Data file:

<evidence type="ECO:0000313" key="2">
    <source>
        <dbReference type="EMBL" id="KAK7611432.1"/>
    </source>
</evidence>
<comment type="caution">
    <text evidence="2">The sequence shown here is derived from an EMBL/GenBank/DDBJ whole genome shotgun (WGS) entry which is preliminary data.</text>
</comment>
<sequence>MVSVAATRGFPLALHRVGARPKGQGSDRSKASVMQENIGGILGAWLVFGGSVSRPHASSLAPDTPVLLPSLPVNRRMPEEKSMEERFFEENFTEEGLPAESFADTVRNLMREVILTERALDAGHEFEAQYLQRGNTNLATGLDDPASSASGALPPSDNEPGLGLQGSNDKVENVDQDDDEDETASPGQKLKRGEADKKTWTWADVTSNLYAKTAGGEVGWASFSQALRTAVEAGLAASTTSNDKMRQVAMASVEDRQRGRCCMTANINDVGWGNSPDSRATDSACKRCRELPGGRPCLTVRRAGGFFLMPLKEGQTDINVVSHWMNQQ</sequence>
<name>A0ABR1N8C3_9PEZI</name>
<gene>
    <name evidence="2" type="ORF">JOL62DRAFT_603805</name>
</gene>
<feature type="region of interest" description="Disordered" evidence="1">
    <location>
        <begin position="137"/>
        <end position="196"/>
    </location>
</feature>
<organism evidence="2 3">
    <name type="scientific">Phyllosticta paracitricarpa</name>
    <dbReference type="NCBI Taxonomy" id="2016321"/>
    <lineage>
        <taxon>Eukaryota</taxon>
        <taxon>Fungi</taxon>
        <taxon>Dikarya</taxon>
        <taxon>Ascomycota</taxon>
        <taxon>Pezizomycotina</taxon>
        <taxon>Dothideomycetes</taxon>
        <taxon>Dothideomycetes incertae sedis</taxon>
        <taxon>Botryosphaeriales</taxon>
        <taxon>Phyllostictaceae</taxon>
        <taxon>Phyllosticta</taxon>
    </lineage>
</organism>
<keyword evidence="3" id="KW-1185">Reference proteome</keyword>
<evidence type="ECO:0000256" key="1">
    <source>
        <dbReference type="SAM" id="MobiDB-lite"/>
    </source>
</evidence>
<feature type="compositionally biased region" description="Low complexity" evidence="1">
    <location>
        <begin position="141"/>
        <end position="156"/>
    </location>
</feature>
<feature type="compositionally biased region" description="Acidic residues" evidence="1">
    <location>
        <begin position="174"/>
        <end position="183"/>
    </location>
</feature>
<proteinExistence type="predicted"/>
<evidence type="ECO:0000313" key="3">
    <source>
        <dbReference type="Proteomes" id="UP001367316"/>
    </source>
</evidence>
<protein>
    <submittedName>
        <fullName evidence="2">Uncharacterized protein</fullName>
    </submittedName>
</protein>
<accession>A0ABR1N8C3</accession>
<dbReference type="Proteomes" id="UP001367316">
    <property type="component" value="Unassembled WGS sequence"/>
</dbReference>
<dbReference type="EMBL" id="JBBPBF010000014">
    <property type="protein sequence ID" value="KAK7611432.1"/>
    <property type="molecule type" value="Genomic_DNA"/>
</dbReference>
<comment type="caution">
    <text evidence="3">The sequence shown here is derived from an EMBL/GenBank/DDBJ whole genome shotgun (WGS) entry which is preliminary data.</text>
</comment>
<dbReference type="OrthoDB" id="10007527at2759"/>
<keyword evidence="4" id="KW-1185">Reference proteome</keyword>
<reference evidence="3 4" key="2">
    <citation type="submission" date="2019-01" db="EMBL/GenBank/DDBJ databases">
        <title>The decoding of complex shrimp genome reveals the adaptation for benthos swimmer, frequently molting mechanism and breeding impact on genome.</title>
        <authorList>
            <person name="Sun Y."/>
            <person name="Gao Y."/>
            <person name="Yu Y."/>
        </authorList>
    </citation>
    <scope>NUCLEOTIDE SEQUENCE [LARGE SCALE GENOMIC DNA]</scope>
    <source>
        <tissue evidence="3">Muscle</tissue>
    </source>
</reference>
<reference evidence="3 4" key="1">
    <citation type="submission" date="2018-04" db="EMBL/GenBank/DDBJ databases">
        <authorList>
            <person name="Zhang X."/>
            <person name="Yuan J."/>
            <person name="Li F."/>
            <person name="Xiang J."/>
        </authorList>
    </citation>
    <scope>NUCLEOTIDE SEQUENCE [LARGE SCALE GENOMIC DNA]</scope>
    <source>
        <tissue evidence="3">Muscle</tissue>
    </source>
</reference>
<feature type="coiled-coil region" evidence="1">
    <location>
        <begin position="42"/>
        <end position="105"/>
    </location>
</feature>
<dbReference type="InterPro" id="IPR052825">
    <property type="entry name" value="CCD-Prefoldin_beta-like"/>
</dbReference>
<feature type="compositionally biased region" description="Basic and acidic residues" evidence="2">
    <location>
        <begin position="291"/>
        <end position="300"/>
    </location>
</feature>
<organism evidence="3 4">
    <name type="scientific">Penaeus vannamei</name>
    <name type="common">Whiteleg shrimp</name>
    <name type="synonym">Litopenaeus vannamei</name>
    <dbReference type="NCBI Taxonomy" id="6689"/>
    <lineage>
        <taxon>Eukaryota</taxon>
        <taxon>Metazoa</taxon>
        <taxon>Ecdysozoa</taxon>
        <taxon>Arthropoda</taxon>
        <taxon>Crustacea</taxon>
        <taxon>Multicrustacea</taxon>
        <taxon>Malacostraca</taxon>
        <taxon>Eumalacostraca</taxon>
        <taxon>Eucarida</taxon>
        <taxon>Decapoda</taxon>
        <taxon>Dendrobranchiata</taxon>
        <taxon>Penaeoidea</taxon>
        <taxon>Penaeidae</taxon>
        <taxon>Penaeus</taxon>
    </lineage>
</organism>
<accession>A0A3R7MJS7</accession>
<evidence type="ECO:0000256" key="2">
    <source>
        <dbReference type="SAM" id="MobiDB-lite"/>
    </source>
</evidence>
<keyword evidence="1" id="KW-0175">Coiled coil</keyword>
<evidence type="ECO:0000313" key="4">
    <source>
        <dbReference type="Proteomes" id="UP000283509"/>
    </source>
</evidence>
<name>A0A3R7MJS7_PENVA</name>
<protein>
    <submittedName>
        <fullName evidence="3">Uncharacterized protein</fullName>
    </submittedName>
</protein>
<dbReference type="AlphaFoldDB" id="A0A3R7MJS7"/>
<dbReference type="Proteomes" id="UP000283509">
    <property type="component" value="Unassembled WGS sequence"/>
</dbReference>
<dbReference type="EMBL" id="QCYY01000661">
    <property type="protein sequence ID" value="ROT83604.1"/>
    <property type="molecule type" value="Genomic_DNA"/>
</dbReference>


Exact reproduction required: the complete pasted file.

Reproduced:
<evidence type="ECO:0000313" key="2">
    <source>
        <dbReference type="EMBL" id="KAK7611432.1"/>
    </source>
</evidence>
<comment type="caution">
    <text evidence="2">The sequence shown here is derived from an EMBL/GenBank/DDBJ whole genome shotgun (WGS) entry which is preliminary data.</text>
</comment>
<sequence>MVSVAATRGFPLALHRVGARPKGQGSDRSKASVMQENIGGILGAWLVFGGSVSRPHASSLAPDTPVLLPSLPVNRRMPEEKSMEERFFEENFTEEGLPAESFADTVRNLMREVILTERALDAGHEFEAQYLQRGNTNLATGLDDPASSASGALPPSDNEPGLGLQGSNDKVENVDQDDDEDETASPGQKLKRGEADKKTWTWADVTSNLYAKTAGGEVGWASFSQALRTAVEAGLAASTTSNDKMRQVAMASVEDRQRGRCCMTANINDVGWGNSPDSRATDSACKRCRELPGGRPCLTVRRAGGFFLMPLKEGQTDINVVSHWMNQQ</sequence>
<name>A0ABR1N8C3_9PEZI</name>
<gene>
    <name evidence="2" type="ORF">JOL62DRAFT_603805</name>
</gene>
<feature type="region of interest" description="Disordered" evidence="1">
    <location>
        <begin position="137"/>
        <end position="196"/>
    </location>
</feature>
<organism evidence="2 3">
    <name type="scientific">Phyllosticta paracitricarpa</name>
    <dbReference type="NCBI Taxonomy" id="2016321"/>
    <lineage>
        <taxon>Eukaryota</taxon>
        <taxon>Fungi</taxon>
        <taxon>Dikarya</taxon>
        <taxon>Ascomycota</taxon>
        <taxon>Pezizomycotina</taxon>
        <taxon>Dothideomycetes</taxon>
        <taxon>Dothideomycetes incertae sedis</taxon>
        <taxon>Botryosphaeriales</taxon>
        <taxon>Phyllostictaceae</taxon>
        <taxon>Phyllosticta</taxon>
    </lineage>
</organism>
<keyword evidence="3" id="KW-1185">Reference proteome</keyword>
<evidence type="ECO:0000256" key="1">
    <source>
        <dbReference type="SAM" id="MobiDB-lite"/>
    </source>
</evidence>
<feature type="compositionally biased region" description="Low complexity" evidence="1">
    <location>
        <begin position="141"/>
        <end position="156"/>
    </location>
</feature>
<feature type="compositionally biased region" description="Acidic residues" evidence="1">
    <location>
        <begin position="174"/>
        <end position="183"/>
    </location>
</feature>
<proteinExistence type="predicted"/>
<evidence type="ECO:0000313" key="3">
    <source>
        <dbReference type="Proteomes" id="UP001367316"/>
    </source>
</evidence>
<protein>
    <submittedName>
        <fullName evidence="2">Uncharacterized protein</fullName>
    </submittedName>
</protein>
<accession>A0ABR1N8C3</accession>
<dbReference type="Proteomes" id="UP001367316">
    <property type="component" value="Unassembled WGS sequence"/>
</dbReference>
<dbReference type="EMBL" id="JBBPBF010000014">
    <property type="protein sequence ID" value="KAK7611432.1"/>
    <property type="molecule type" value="Genomic_DNA"/>
</dbReference>
<comment type="caution">
    <text evidence="3">The sequence shown here is derived from an EMBL/GenBank/DDBJ whole genome shotgun (WGS) entry which is preliminary data.</text>
</comment>
<dbReference type="OrthoDB" id="10007527at2759"/>
<keyword evidence="4" id="KW-1185">Reference proteome</keyword>
<reference evidence="3 4" key="2">
    <citation type="submission" date="2019-01" db="EMBL/GenBank/DDBJ databases">
        <title>The decoding of complex shrimp genome reveals the adaptation for benthos swimmer, frequently molting mechanism and breeding impact on genome.</title>
        <authorList>
            <person name="Sun Y."/>
            <person name="Gao Y."/>
            <person name="Yu Y."/>
        </authorList>
    </citation>
    <scope>NUCLEOTIDE SEQUENCE [LARGE SCALE GENOMIC DNA]</scope>
    <source>
        <tissue evidence="3">Muscle</tissue>
    </source>
</reference>
<reference evidence="3 4" key="1">
    <citation type="submission" date="2018-04" db="EMBL/GenBank/DDBJ databases">
        <authorList>
            <person name="Zhang X."/>
            <person name="Yuan J."/>
            <person name="Li F."/>
            <person name="Xiang J."/>
        </authorList>
    </citation>
    <scope>NUCLEOTIDE SEQUENCE [LARGE SCALE GENOMIC DNA]</scope>
    <source>
        <tissue evidence="3">Muscle</tissue>
    </source>
</reference>
<feature type="coiled-coil region" evidence="1">
    <location>
        <begin position="42"/>
        <end position="105"/>
    </location>
</feature>
<dbReference type="InterPro" id="IPR052825">
    <property type="entry name" value="CCD-Prefoldin_beta-like"/>
</dbReference>
<feature type="compositionally biased region" description="Basic and acidic residues" evidence="2">
    <location>
        <begin position="291"/>
        <end position="300"/>
    </location>
</feature>
<organism evidence="3 4">
    <name type="scientific">Penaeus vannamei</name>
    <name type="common">Whiteleg shrimp</name>
    <name type="synonym">Litopenaeus vannamei</name>
    <dbReference type="NCBI Taxonomy" id="6689"/>
    <lineage>
        <taxon>Eukaryota</taxon>
        <taxon>Metazoa</taxon>
        <taxon>Ecdysozoa</taxon>
        <taxon>Arthropoda</taxon>
        <taxon>Crustacea</taxon>
        <taxon>Multicrustacea</taxon>
        <taxon>Malacostraca</taxon>
        <taxon>Eumalacostraca</taxon>
        <taxon>Eucarida</taxon>
        <taxon>Decapoda</taxon>
        <taxon>Dendrobranchiata</taxon>
        <taxon>Penaeoidea</taxon>
        <taxon>Penaeidae</taxon>
        <taxon>Penaeus</taxon>
    </lineage>
</organism>
<accession>A0A3R7MJS7</accession>
<evidence type="ECO:0000256" key="2">
    <source>
        <dbReference type="SAM" id="MobiDB-lite"/>
    </source>
</evidence>
<keyword evidence="1" id="KW-0175">Coiled coil</keyword>
<evidence type="ECO:0000313" key="4">
    <source>
        <dbReference type="Proteomes" id="UP000283509"/>
    </source>
</evidence>
<name>A0A3R7MJS7_PENVA</name>
<protein>
    <submittedName>
        <fullName evidence="3">Uncharacterized protein</fullName>
    </submittedName>
</protein>
<dbReference type="AlphaFoldDB" id="A0A3R7MJS7"/>
<dbReference type="Proteomes" id="UP000283509">
    <property type="component" value="Unassembled WGS sequence"/>
</dbReference>
<dbReference type="EMBL" id="QCYY01000661">
    <property type="protein sequence ID" value="ROT83604.1"/>
    <property type="molecule type" value="Genomic_DNA"/>
</dbReference>